translates into ‘The People at the Fox Holes’, a
to the many Arctic fox burrows that lie nearby. Another local animal is
the musk ox, whose wool is used to make a local fabric called
qiviut—said to be 10 times warmer than sheep wool.
Kvanefjord is a fjord stretching 30 miles along the west coast of
Greenland in the Sermersooq district, which means ‘Place of
Ice’. The fjord extends over six miles inland before
into three smaller channels, each with a glacier at its head.
spend this day exploring this amazing fjord, and the
captain will search for places to drop anchor and head ashore. There
will be plenty of opportunities to watch for wildlife, either from the
deck or on land, or perhaps you’d just like to stretch your
and enjoy the stunning scenery.
Kvanefjord, we set out across the Labrador Sea. Relax, get to
know your fellow travelers, and make full use of the onboard
facilities. In the Science Center, the Expedition Team’s
fascinating lecture program focuses on the wildlife and ecosystems of
the Arctic region.
Bay is a former Basque whaling settlement on the coast of southern
Labrador in the Strait of Belle Isle. Keep your eyes peeled for
humpback and minke whales as we sail through these waters.
fair share of whaling vessels met their doom before reaching the
shores of Red Bay. Wrecked galleons and chalupas—small boats
by whalers in the 16th century—are just some of the ships
have been found preserved in these icy waters. These discoveries make
Red Bay one of the most important underwater archeological sites in the
we sail into the Bay of Islands, surrounded by the jagged slopes and
dense forests of the Long Range Mountains, we’ll chart the
course as Captain James Cook over 250 years ago.
like the famed British explorer, we’ll head to Corner Brook,
at the mouth of the Humber River. This is the second-largest city in
the Newfoundland and Labrador province, after St. John’s.
St. John’s is trendy and international, Corner Brook is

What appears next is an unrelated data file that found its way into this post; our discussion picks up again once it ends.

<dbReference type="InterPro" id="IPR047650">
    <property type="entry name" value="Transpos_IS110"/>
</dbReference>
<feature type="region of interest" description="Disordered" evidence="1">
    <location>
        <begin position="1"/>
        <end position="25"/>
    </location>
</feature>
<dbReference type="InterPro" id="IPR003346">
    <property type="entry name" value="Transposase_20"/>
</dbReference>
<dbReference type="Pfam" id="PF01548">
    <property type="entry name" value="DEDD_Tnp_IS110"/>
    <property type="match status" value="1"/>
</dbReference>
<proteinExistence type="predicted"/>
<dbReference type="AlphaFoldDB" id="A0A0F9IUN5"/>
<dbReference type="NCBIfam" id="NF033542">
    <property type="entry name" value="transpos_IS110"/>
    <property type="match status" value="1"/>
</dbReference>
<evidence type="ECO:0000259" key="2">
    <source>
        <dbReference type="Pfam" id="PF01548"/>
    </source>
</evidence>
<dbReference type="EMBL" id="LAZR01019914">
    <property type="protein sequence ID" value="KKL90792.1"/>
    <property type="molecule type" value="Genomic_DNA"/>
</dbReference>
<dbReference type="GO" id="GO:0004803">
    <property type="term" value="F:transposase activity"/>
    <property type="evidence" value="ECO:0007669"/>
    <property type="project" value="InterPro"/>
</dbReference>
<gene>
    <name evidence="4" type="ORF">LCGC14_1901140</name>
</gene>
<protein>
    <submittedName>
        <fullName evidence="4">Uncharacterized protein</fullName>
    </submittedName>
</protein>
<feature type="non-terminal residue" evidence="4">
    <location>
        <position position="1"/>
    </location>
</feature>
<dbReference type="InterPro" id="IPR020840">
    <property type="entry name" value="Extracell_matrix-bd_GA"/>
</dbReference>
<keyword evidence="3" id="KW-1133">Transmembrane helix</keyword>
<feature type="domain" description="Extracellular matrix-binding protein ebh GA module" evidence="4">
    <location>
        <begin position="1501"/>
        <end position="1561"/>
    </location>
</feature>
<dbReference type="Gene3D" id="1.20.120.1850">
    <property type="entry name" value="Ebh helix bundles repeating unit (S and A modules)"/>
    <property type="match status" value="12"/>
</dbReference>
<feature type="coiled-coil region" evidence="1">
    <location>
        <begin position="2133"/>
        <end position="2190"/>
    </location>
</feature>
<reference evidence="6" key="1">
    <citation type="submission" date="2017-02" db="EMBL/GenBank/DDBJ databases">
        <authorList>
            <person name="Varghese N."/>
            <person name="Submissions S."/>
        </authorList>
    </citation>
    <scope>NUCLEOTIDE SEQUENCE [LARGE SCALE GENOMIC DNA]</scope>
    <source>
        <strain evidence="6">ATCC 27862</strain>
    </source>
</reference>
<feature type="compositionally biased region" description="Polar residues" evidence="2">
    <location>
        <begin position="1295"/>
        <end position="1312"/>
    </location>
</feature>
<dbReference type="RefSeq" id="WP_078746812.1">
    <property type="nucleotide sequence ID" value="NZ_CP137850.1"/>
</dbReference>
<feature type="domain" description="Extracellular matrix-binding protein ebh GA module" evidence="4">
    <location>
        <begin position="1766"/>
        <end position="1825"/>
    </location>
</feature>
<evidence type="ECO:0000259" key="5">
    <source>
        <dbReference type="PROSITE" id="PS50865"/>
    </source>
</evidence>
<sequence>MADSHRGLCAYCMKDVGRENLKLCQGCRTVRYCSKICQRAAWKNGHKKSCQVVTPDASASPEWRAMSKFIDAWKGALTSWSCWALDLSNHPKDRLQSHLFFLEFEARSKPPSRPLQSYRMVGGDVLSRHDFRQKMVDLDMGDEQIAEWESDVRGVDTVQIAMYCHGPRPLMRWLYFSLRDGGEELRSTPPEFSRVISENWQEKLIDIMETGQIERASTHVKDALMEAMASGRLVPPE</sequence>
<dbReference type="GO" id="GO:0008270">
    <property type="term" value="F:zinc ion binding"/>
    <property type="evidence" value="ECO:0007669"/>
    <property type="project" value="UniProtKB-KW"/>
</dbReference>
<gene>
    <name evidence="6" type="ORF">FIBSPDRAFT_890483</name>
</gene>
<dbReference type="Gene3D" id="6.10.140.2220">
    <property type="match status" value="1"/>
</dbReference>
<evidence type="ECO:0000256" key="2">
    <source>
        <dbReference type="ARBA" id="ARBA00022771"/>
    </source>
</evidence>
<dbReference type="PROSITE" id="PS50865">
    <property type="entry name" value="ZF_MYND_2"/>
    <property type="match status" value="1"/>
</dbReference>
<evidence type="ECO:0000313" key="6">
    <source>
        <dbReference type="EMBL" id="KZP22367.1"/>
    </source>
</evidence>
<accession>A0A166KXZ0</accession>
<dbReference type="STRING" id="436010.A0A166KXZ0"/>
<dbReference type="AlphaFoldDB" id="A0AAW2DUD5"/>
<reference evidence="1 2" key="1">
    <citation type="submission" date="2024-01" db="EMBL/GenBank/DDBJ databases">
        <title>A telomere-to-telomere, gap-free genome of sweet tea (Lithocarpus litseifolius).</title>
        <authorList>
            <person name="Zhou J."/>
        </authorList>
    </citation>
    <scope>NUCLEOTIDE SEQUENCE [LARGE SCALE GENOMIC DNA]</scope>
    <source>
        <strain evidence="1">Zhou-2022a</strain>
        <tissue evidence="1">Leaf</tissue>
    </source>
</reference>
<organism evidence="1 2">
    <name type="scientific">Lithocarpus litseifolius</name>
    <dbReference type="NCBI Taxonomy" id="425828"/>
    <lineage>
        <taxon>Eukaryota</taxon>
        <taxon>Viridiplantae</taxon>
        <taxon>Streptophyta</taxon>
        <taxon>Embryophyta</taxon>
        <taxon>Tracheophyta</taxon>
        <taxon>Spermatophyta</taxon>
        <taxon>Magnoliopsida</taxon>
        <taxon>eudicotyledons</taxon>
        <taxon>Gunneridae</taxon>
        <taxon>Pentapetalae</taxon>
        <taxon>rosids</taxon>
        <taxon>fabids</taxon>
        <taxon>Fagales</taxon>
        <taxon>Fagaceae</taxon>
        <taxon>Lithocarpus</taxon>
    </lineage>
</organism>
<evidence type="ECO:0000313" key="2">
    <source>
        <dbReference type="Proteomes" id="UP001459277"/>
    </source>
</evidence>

definitely traditional and local.
20-27: HALIFAX TO COLÓN
21, 2022 - September 28, 2022
next leg of your journey begins in Halifax, the cosmopolitan
capital of the Canadian province of Nova Scotia. This well-situated
seaport looks out over one of the world’s largest natural
harbors. Halifax has all the allure of a modern Canadian city.
It’s a great place to do a little shopping before we head
to the tropics.
the next seven days at sea, the Expedition Team will deepen our
knowledge of the oceans and ecology. At the same time, we’ll
advantage of the fantastic onboard facilities to run a program aimed at
focusing on the mind, body, and soul. What does this mean? Read below
to find out ...
we sail from Nova Scotia to Panama, you’ll be able to take
part in an engaging program of hands-on lectures, workshops, and
classes that cover topics such as marine biology and the history of sea
navigation from the Vikings through today. As an added bonus,
you’ll be invited to join the ship’s officers on
bridge, giving you a behind-the-scenes insight into what modern
navigation is all about.
from enthusiastic Expedition Team members that were handpicked
for their expertise, and explore the ocean’s hidden
through microscopes in the ship’s Science Center. You can
participate in Citizen Science projects, which contribute to current
scientific research around the world.
not all experiments and learning though—rest and
rejuvenation on this journey are just as important. Take time to stop,
watch the waves, reflect, and enjoy precious time to rejuvenate
reset your body, mind, and soul with daily onboard yoga and
meditation classes run by wellness professionals. These sessions will